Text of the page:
A typical night’s sleep consists of five different cycles, each lasting for about 90 minutes. Blood that usually flows to our brain redirects to our muscles for restorative purposes at stage 4. This is the stage where our brain waves have slowed down by 50%, and isn’t taxed mentally.

At stage 5, also known as REM (rapid eye movement) sleep, our brain is actually in a state of high activity. Whether we remember them or not, this is when our dreams occur, without which we would go mad.

9. Organisation of Memories and Thought

There is a sharp increase in blood flow to brain areas involved with memory and emotion processing during REM sleep. The brain may recharge its energy stores, and does some reorganisation by shifting the day’s information to long term memory storage.

This is a very brief list skimming the surface of sleep and its purposes. Yet it is enough to see that our bodies are hard at work not only when we are in physical motion, but also while at rest. So don’t feel bad about going to bed now if it’s time – your body has other very important jobs to attend to!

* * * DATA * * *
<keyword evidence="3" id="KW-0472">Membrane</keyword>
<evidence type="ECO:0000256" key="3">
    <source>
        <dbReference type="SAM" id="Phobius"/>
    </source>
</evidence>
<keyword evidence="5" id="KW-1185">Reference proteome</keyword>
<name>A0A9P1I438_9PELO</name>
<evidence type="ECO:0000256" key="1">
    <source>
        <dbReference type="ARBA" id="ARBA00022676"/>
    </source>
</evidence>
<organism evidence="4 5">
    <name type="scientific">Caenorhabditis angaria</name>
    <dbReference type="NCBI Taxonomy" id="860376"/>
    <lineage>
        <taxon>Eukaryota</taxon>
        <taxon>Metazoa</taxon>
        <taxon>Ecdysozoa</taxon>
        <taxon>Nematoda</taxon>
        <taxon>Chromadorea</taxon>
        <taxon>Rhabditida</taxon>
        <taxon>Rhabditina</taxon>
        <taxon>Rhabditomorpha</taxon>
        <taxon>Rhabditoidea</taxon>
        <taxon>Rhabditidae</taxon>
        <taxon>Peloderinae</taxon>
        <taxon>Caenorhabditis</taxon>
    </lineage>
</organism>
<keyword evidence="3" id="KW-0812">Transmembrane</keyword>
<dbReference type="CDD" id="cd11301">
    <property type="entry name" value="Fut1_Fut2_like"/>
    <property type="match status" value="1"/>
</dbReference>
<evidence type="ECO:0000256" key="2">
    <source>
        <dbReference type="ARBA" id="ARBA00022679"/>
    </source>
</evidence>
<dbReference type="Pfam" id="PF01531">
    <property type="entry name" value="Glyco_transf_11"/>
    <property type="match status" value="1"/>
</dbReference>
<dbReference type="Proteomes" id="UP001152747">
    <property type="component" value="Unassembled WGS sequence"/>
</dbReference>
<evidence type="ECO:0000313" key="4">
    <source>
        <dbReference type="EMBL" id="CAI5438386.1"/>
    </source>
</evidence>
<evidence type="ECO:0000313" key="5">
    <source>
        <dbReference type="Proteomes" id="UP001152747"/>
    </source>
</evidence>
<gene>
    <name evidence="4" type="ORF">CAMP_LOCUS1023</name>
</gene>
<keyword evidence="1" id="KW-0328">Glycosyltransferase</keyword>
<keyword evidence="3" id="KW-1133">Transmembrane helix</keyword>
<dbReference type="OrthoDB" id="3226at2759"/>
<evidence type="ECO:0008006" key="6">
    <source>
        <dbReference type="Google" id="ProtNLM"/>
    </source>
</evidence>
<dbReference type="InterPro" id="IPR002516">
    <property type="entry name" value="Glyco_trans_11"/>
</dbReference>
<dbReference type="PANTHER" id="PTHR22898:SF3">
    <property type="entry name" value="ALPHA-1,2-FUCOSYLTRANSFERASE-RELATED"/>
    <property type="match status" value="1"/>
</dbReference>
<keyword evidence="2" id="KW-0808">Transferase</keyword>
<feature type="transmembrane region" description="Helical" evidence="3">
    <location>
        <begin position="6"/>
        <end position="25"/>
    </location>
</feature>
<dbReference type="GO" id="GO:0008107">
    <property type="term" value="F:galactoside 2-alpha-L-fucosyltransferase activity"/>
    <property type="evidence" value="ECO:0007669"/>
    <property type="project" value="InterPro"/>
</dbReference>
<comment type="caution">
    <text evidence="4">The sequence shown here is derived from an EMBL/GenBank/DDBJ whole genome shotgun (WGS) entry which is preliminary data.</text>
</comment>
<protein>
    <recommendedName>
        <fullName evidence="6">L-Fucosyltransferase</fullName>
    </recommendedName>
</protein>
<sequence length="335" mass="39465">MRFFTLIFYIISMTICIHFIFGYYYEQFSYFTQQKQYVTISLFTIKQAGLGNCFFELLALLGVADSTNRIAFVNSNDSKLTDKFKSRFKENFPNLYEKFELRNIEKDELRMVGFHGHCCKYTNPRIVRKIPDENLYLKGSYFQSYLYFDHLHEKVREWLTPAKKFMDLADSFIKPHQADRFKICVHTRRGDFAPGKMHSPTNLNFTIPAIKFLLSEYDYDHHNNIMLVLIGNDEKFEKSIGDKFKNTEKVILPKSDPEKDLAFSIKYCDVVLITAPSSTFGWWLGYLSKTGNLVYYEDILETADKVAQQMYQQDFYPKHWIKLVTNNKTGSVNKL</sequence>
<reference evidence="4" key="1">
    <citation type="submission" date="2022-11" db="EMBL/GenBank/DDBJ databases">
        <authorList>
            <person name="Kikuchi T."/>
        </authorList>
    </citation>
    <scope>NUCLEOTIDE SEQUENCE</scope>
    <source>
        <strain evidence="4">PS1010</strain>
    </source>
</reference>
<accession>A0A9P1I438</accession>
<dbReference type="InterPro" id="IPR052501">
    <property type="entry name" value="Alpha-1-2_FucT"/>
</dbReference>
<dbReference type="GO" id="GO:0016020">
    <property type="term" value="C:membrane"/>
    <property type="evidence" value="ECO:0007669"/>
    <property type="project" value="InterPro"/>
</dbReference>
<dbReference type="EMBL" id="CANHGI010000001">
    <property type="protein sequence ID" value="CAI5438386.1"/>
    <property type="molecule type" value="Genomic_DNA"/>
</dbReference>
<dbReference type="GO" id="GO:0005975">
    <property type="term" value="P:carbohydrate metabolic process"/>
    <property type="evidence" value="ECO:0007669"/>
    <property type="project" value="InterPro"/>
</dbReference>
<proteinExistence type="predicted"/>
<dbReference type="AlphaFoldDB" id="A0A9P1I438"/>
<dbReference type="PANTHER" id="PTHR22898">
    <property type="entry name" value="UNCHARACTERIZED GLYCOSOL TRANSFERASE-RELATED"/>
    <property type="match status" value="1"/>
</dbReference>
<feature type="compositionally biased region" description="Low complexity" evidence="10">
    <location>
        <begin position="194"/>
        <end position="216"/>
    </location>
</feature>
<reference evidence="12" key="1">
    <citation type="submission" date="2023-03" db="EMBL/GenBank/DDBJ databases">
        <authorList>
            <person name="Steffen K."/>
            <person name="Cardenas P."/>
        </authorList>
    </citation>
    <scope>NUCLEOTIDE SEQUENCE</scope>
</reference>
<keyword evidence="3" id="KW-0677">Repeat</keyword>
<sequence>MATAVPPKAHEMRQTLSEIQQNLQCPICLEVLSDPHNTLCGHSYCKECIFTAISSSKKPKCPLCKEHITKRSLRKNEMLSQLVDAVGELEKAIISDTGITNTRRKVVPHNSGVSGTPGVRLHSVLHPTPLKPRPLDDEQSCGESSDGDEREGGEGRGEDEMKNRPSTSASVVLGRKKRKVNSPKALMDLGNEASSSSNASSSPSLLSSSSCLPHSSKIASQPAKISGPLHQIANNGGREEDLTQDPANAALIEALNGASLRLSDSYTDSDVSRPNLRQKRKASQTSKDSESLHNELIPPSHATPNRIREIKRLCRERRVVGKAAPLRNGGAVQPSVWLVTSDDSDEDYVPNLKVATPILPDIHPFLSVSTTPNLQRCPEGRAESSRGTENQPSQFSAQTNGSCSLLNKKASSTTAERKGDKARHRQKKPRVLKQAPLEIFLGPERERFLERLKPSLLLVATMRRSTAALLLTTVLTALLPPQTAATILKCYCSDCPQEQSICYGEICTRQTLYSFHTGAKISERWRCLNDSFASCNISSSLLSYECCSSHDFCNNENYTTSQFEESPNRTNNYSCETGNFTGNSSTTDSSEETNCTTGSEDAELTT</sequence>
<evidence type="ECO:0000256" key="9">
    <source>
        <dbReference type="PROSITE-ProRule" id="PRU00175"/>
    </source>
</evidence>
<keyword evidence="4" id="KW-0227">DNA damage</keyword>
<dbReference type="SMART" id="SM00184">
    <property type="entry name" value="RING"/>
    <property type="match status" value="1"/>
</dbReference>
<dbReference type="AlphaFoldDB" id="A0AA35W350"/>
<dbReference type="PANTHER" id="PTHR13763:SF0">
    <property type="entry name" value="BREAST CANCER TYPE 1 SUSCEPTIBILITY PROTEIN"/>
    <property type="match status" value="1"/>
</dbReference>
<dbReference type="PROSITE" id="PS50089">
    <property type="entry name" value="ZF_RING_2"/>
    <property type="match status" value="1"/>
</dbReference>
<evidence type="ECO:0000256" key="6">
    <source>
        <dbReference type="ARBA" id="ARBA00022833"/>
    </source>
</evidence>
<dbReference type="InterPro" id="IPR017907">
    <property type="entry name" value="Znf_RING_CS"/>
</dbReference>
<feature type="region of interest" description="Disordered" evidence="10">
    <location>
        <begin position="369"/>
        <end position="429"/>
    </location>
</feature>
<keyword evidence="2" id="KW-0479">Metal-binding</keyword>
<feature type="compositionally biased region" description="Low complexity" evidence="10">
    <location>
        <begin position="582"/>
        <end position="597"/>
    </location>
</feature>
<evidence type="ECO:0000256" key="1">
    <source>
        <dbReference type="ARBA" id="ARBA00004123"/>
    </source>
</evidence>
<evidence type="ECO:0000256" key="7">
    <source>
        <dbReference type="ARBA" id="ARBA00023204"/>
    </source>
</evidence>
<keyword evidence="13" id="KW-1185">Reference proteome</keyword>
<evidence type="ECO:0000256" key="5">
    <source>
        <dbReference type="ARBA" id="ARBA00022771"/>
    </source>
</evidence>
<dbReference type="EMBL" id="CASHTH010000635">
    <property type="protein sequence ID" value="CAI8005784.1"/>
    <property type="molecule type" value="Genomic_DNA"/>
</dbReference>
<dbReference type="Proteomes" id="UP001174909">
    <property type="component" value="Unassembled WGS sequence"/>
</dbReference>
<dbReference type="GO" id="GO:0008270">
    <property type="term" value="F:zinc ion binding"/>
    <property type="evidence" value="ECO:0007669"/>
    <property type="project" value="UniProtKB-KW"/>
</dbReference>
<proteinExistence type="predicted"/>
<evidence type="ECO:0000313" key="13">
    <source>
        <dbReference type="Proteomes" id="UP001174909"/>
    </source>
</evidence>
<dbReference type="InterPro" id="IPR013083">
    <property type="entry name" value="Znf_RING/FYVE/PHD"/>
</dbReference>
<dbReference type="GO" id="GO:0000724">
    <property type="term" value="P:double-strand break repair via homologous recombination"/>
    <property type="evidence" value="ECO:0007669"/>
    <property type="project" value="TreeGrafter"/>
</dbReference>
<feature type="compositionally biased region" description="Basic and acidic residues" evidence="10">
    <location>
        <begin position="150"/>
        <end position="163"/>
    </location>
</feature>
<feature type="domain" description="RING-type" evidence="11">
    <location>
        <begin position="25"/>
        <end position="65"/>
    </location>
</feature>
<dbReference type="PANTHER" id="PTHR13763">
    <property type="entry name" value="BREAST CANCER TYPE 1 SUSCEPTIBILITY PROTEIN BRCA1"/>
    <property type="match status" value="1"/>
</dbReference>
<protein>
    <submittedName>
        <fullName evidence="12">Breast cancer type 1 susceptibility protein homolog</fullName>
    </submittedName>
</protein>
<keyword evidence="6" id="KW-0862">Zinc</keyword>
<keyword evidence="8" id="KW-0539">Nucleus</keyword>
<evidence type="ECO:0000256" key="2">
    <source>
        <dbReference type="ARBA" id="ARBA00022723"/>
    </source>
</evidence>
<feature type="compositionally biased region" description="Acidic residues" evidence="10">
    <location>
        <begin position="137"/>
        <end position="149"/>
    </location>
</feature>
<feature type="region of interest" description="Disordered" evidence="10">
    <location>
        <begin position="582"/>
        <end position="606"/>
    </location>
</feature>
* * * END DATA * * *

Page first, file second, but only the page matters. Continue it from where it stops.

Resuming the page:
*Please Note: My research for this article involved various online sources. I have checked for the credibility of information to the best of my ability, but I am not a doctor. Always consult your physician before changing medications or routines!

    For More Insight:

  1. While We Sleep, Our Mind Goes on an Amazing Journey (nationalgeographic.com): https://on.natgeo.com/2zZ3n5x
  2. What Happens to Your Body while You’re Asleep (dailymail.co.uk): http://goo.gl/rvItG
  3. How Much Sleep do You Need (helpguide.org): http://goo.gl/UoqyoP
  4. Brain Basics: Understanding Sleep (nih.gov): https://goo.gl/nzKa5Y
  5. Sleep and Disease Risk (harvard.edu): http://goo.gl/3XJwt
  6. Cellular Garbage Disposals Clean Up (livescience.com): http://goo.gl/qT1Mq1
  7. What Sleep Deprivation Does to Your Brain (mic.com): http://goo.gl/bkvzO7
  8. Why We Sleep: The Temporal Organization of Recovery (stanford.edu): https://goo.gl/7TDw2N
  9. Sleep Disturbance and Onset of Type 2 Diabetes (diabetesjournals.org): http://goo.gl/qtXvIx
  10. Global Sleeping Patterns Revealed by App Data (bbc.com): http://goo.gl/CKBDeP
  11. Body Clock: What Makes You Tick? (bbc.com): http://goo.gl/RmqSPf
  12. The Secret to Better and Improved Sleep (thrivewithjanie.com): http://bit.ly/2LiGk6h
  13. The Ultimate Guide to How To Sleep Better – Scientific Sleep Tips (countingsheep.net): http://bit.ly/2N0olHc